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8 August

In the headlines

A fragile ceasefire between Israel and Palestinian militants in Gaza has held overnight, says the BBC. The Egypt-brokered truce follows the “most serious flare-up” in tensions for over a year – at least 44 people were killed in three days of fighting. Prepare for another “super-scorcher” this week, says The Sun, with temperatures once again set to soar above 35C in parts of southern England. Because of the “tinder-dry” conditions, fire chiefs are urging people not to spark up their barbecues. It’s “banger out of order”. June Spencer is retiring from The Archers after playing matriarch Peggy Woolley for 65 years. The 103-year-old was the last remaining member of the original cast: she appeared in the show’s first episode back in January 1951, and aside from a six-year break in the late 1950s has been a mainstay ever since.

Net zero

The next battleground in British politics

The world is “cooking”, says Clare Foges in The Times. In Iraq, it is “pushing 51C in the shade”. In France, lorries are ferrying emergency drinking water to towns where “the taps have run dry”. Here in the UK, the source of the Thames has dried up the first time, shifting five miles downstream. But what do the Conservative leadership candidates have to say about the “menace” of climate change? Zilch. Liz Truss and Rishi Sunak have “quietly pledged” to retain the government target of net zero carbon emissions by 2050, but both appear desperate to avoid discussing the issue.

International relations

No wonder China doesn’t take us seriously

What a lot of rubbish the West talks about Taiwan, says Peter Hitchens in The Mail on Sunday. If we’re really prepared to defend the island state against China, why not invite it to join Nato? After all, the defence alliance operates all over the world these days, bombing Libya and sending troops to Afghanistan. Alas, the truth is that the West abandoned Taiwan long ago. Our first shameful retreat came in 2008, when Gordon Brown sought Beijing’s help in dealing with the banking crisis. Until then, Britain had recognised Tibet as “special and different from the rest of China”. But as part of a settlement reached with the IMF, Britain caved in, cravenly recognising that Tibet was in fact “part of the People’s Republic of China”.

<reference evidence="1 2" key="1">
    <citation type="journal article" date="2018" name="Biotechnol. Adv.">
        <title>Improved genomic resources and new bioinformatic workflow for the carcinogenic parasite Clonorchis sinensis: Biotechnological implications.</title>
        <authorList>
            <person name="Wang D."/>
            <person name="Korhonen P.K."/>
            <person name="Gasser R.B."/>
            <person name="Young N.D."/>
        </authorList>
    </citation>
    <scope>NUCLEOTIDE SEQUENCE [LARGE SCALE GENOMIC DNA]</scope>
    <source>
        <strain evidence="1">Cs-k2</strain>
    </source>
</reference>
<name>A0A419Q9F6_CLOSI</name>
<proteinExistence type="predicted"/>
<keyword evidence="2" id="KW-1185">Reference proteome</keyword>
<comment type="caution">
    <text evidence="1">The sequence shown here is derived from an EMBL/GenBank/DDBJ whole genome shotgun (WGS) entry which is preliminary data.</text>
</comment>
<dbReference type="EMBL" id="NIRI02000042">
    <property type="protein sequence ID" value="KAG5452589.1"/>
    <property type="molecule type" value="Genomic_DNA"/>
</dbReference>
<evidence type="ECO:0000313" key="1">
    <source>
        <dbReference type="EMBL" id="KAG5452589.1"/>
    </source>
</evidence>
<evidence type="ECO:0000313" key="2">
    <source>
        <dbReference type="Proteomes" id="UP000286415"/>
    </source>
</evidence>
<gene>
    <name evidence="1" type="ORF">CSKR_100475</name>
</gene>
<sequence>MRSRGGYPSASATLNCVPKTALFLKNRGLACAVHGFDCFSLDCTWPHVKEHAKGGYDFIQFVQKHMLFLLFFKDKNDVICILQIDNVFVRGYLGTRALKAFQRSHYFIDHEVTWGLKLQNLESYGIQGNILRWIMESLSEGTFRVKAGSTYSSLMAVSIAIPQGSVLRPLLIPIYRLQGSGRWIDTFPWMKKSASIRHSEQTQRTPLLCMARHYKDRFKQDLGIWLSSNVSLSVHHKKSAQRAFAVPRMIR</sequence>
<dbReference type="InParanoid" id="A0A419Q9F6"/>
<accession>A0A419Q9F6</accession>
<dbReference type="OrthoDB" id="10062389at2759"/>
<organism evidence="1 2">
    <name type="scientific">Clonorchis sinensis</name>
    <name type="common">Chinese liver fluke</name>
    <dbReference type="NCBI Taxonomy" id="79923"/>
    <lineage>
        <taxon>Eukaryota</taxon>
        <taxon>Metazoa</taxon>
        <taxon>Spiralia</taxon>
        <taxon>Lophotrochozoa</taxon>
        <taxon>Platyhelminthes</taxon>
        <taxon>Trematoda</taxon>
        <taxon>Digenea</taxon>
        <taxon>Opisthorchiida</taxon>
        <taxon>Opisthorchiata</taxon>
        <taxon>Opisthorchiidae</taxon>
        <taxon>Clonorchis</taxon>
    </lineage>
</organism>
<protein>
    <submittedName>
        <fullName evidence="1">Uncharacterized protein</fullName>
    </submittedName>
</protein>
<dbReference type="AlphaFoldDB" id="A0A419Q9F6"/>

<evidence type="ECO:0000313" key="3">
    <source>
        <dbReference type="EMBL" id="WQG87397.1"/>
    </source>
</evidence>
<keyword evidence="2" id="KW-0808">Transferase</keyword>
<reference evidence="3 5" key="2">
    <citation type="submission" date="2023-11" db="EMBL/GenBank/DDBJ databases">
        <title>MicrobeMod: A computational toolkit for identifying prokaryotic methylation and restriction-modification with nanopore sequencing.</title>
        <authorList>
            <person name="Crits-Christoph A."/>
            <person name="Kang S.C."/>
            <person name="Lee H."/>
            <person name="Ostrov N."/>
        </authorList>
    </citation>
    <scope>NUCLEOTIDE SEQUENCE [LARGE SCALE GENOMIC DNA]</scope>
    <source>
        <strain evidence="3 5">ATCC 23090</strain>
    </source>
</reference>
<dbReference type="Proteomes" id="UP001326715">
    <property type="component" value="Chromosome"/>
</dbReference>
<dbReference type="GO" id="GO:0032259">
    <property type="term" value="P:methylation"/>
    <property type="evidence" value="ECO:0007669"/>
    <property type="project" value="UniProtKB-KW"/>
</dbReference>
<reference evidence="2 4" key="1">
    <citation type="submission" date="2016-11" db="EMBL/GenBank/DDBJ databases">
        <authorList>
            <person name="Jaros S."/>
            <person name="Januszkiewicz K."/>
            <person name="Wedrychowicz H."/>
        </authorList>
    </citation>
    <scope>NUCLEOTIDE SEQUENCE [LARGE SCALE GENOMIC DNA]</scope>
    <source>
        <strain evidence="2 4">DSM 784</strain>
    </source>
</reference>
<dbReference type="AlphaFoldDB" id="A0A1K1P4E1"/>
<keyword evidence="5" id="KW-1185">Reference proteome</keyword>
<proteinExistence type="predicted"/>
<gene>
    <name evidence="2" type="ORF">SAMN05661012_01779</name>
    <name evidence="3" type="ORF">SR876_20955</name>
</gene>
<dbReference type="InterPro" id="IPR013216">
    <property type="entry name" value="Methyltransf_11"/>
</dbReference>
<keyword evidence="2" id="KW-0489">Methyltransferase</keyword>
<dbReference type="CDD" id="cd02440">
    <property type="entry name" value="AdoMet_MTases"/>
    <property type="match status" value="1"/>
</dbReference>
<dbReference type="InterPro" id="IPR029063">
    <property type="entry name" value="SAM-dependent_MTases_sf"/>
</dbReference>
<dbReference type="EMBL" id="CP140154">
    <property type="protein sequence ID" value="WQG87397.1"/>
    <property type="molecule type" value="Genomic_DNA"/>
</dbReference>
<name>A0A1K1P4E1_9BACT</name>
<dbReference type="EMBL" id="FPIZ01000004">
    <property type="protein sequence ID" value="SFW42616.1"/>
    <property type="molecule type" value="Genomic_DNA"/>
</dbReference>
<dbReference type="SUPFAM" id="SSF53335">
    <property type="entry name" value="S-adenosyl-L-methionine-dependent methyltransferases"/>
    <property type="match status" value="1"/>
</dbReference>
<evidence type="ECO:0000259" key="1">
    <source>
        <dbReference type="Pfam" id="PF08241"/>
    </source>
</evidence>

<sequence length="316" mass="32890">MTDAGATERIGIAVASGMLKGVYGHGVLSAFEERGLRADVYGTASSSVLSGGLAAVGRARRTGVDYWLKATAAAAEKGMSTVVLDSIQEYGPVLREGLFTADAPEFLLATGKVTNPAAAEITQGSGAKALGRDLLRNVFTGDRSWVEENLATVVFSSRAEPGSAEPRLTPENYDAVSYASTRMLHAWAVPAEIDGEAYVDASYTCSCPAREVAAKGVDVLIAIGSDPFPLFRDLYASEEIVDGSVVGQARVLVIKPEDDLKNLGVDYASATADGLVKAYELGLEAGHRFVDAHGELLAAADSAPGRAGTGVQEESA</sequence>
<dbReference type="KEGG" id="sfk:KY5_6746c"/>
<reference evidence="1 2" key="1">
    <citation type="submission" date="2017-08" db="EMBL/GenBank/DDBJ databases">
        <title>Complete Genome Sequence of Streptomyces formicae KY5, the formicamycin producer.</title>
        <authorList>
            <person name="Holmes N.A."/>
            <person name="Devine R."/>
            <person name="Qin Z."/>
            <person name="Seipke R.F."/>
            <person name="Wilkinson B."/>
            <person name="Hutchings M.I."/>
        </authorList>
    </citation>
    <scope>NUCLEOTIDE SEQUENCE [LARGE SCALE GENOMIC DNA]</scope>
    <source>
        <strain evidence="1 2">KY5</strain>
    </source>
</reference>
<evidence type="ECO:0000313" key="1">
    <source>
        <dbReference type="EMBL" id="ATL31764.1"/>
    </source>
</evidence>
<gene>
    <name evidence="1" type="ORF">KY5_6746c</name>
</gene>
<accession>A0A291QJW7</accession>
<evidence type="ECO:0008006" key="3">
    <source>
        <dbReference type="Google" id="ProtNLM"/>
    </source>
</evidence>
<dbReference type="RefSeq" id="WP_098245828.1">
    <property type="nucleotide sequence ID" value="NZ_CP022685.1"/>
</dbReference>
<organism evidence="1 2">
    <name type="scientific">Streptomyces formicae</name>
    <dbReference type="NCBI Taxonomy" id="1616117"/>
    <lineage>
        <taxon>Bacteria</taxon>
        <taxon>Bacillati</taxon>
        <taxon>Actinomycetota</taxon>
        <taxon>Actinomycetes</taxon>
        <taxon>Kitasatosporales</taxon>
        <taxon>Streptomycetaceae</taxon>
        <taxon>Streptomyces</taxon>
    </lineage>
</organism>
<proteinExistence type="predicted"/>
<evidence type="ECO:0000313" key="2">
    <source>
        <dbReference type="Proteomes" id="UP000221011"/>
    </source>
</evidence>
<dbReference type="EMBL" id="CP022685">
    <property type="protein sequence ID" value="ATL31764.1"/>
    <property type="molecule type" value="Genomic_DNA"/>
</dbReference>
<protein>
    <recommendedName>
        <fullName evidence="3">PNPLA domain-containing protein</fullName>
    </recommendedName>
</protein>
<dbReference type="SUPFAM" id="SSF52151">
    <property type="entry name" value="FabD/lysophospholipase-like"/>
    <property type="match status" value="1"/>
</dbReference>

The eighth annual Comedy Wildlife Photography Awards has received some entertaining entries, says Digg. Highlights include a kangaroo getting a scratch from a friend, a duck using turtles as a bridge, a spider with its leg poised as though it’s doing the tango, and an antelope wearing some shrubbery as a hat.

Inside politics

Boris Johnson’s “dad-dancing” to Sweet Caroline at his wedding party was “entirely in keeping with the eccentricity of the whole event”, says Gordon Rayner in The Daily Telegraph. Boris’s sister Rachel said guests busted their “best moves” on the dance floor, with Carrie so good at the slut drop – where women “collapse to the floor like a broken deckchair” – she could “win a Commonwealth gold”. Away from the giant conga and steel band, there was plenty of political chat. Guests were “bitching about Rishi Sunak”, and in his wedding speech Johnson described his ousting as “the greatest stitch-up since the Bayeux Tapestry”.


Almost every sea turtle born in Florida in the past four years has been female. Turtle eggs incubated below 27C develop into males, but if the temperature is consistently above 31C, the hatchlings will be female. In normal times temperatures waver between the two extremes, resulting in a rough mix of males and females being born. But with ever hotter weather, the trend for more and more girls looks baked in.


Grammy-winning rapper Doja Cat has stunned fans by shaving off all her hair while live-streaming on Instagram, says The Cut. The newly bald star told her followers: “I feel like I was never supposed to have hair anyway.” Not satisfied, Doja then grabbed the razor and removed her eyebrows, claiming she “barely” had any in the first place, so why not? “Fair enough.”

Gone viral

A 2018 Twitter thread, listing “things that happen in Silicon Valley and also the Soviet Union”, has recently resurfaced. Items include: “mandatory workplace political education”; “promises of colonising the solar system while you toil in drudgery day in, day out”; “the plight of the working class is discussed mainly by people who do no work”; and “Henry Kissinger visits sometimes for some reason”.


It’s a pickle from a McDonald’s cheeseburger, which was flung on to the ceiling of an art gallery in New Zealand and priced at $10,000 NZD (£5,200). Matthew Griffin’s self-described “sculpture” stayed in place at the Michael Lett Gallery in Auckland for an entire month. It’s unclear whether anyone has bought the work, entitled Pickle, but the gallery suggests that whoever does should fork out an additional $4.44 NZD for another cheeseburger, so that they can “recreate the art in their own space”.


Quoted 8.8.22

“Often it does seem a pity that Noah and his party did not miss the boat.”

Mark Twain